Ted Kooser describes with exquisite detail and humor the place he calls home in the rolling hills of southeastern Nebraska—an area known as the Bohemian Alps. Nothing is too big or too small for his attention. Memories of his grandmother’s cooking are juxtaposed with reflections about the old-fashioned outhouse on his property. When casting his eye on social progress, Kooser reminds us that the closing of local schools, thoughtless county weed control, and irresponsible housing development destroy more than just the view. — University of Nebraska Press Book Jacket

Learn more about the book.

Go to the 2011 One Book One Nebraska Website.

The Home Place book cover2010

The Home Place by Wright Morris

Wright Morris is regarded as one of America’s most gifted novelists and photographers. Internationally recognized, he received the National Book and the American Book awards. The Home Place is an account in first-person narrative and photographs of the one-day visit by Clyde Muncy to “the home place” at Lone Tree, Nebraska. This “photo-text” has been called “as near to a new fiction form as you could get.” — University of Nebraska Press Book Jacket

Learn more about the book and the selection process, and access resources.

Go to the 2010 One Book One Nebraska Website.

A Lantern in Her Hand book cover2009

A Lantern in Her Hand by Bess Streeter Aldrich

First published in 1928, A Lantern in Her Hand has outlasted literary fashions to touch generations of readers. In this classic story of a pioneer woman, Bess Streeter Aldrich modeled protagonist Abbie Deal on her own mother, who in 1854 had traveled by covered wagon to the Midwest.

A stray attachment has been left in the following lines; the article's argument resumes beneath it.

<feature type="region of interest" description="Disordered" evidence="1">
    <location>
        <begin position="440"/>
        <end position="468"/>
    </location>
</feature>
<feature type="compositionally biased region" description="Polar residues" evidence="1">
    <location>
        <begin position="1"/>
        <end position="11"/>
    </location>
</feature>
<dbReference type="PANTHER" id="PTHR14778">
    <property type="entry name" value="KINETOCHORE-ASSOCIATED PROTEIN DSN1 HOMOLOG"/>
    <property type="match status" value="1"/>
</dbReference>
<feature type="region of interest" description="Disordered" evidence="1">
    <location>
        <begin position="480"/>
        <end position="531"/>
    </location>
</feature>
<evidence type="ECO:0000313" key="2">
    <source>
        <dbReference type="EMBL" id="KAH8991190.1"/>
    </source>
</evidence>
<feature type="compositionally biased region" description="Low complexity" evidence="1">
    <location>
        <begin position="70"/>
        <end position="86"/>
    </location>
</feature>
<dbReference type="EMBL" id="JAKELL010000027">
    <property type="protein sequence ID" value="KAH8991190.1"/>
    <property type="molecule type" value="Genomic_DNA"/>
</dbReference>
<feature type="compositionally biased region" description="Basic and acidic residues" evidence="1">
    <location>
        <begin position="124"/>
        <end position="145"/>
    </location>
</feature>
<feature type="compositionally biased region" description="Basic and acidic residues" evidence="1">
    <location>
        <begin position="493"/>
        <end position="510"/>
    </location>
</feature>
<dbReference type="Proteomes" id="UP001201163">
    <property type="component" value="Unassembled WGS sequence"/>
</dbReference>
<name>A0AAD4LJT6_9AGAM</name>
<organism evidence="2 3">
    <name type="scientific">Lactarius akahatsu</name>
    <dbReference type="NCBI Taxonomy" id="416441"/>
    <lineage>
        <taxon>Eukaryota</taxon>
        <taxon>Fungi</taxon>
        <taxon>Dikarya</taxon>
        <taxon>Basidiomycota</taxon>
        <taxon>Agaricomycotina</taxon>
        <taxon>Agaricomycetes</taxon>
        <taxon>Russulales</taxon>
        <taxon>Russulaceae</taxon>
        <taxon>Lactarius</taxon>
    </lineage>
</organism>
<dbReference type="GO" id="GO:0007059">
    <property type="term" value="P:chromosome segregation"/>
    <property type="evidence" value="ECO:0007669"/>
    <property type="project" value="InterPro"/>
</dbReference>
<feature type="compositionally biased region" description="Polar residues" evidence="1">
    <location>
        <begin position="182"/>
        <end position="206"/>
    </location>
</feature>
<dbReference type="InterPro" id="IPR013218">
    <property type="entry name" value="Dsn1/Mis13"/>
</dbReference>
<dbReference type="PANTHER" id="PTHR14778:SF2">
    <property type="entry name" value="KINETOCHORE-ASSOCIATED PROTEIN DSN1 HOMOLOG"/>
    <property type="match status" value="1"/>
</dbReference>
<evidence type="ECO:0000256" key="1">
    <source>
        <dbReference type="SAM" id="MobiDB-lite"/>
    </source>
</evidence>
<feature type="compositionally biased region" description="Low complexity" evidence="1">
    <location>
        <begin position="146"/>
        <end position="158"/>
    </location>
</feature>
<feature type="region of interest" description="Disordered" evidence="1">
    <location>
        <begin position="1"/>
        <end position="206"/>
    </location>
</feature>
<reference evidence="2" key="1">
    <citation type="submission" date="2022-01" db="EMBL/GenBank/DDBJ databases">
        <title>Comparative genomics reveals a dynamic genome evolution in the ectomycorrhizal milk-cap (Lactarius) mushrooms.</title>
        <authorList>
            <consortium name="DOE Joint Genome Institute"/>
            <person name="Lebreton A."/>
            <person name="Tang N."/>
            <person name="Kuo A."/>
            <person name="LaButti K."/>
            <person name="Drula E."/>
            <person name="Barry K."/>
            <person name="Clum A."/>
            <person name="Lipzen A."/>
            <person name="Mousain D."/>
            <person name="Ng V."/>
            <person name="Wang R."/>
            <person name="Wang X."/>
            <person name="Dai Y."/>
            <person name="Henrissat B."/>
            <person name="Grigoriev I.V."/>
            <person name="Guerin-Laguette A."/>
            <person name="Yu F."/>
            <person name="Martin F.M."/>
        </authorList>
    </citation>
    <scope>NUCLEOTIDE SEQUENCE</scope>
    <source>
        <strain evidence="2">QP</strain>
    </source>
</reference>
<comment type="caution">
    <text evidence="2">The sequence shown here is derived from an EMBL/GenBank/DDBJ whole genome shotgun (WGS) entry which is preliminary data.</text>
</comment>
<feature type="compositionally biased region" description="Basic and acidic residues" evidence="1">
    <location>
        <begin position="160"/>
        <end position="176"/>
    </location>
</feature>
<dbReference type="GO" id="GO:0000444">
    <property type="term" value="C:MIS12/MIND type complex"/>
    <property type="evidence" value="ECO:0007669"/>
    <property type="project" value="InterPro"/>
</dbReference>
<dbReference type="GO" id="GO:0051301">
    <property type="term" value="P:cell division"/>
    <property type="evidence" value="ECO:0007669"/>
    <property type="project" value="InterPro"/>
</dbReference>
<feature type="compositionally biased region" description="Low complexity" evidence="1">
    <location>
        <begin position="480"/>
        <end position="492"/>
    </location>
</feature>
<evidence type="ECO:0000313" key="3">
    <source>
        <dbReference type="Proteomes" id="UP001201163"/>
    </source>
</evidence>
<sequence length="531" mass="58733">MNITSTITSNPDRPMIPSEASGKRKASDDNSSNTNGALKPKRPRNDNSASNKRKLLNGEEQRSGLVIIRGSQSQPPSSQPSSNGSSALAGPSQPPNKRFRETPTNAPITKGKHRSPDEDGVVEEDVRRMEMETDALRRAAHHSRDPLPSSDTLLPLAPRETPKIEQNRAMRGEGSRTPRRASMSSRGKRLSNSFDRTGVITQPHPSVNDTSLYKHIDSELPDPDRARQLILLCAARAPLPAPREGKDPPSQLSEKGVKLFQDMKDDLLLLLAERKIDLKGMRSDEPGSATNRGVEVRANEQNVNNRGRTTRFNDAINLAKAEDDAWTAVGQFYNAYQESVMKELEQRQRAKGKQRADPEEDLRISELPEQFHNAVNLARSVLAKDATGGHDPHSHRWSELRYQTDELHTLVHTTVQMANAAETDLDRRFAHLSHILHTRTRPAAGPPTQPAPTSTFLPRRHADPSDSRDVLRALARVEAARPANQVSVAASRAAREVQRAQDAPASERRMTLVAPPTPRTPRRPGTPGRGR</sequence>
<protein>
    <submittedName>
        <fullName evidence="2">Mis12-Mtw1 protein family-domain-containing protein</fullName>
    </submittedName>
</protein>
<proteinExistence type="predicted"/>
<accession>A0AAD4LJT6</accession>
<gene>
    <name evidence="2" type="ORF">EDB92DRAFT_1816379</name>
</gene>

Learn more about the book and the selection process, and access resources.

Restoring the Burnt Child book cover2008

Restoring the Burnt Child by William Kloefkorn

By turns charming and resolute, funny and moving, Restoring the Burnt Child powerfully brings to life the lost, unforgettable world of a boy, and a poet, coming of age in midcentury middle America.

Learn more about the book and the selection process, and access resources.

Crazy Horse book cover2007

Crazy Horse by Mari Sandoz

Published in 1942, Crazy Horse is one of the best-known books written by Sandoz. More than a description of the life of an individual, Crazy Horse is an in-depth look at the culture and spirituality of the Oglala Sioux.

Learn more about the book and the selection process, and access resources.

One False Move book cover2006

One False Move by Alex Kava

By selecting One False Move, Nebraska readers experienced a living author’s work and a contemporary novel set in metropolitan and rural Nebraska.

Learn more about the book and the selection process, and access resources.

My Antonia book cover2005

My Ántonia by Willa Cather

The Cather Foundation helped to initiate the first One Book One Nebraska to highlight and promote the 50th anniversary of the Willa Cather Foundation. My Ántonia details the history of homesteading and the making of community in Nebraska; however, it transcends Nebraska to become a story of the making of communities all across America.

Learn more about the book and the selection process, access resources, read up on the featured artist, and more.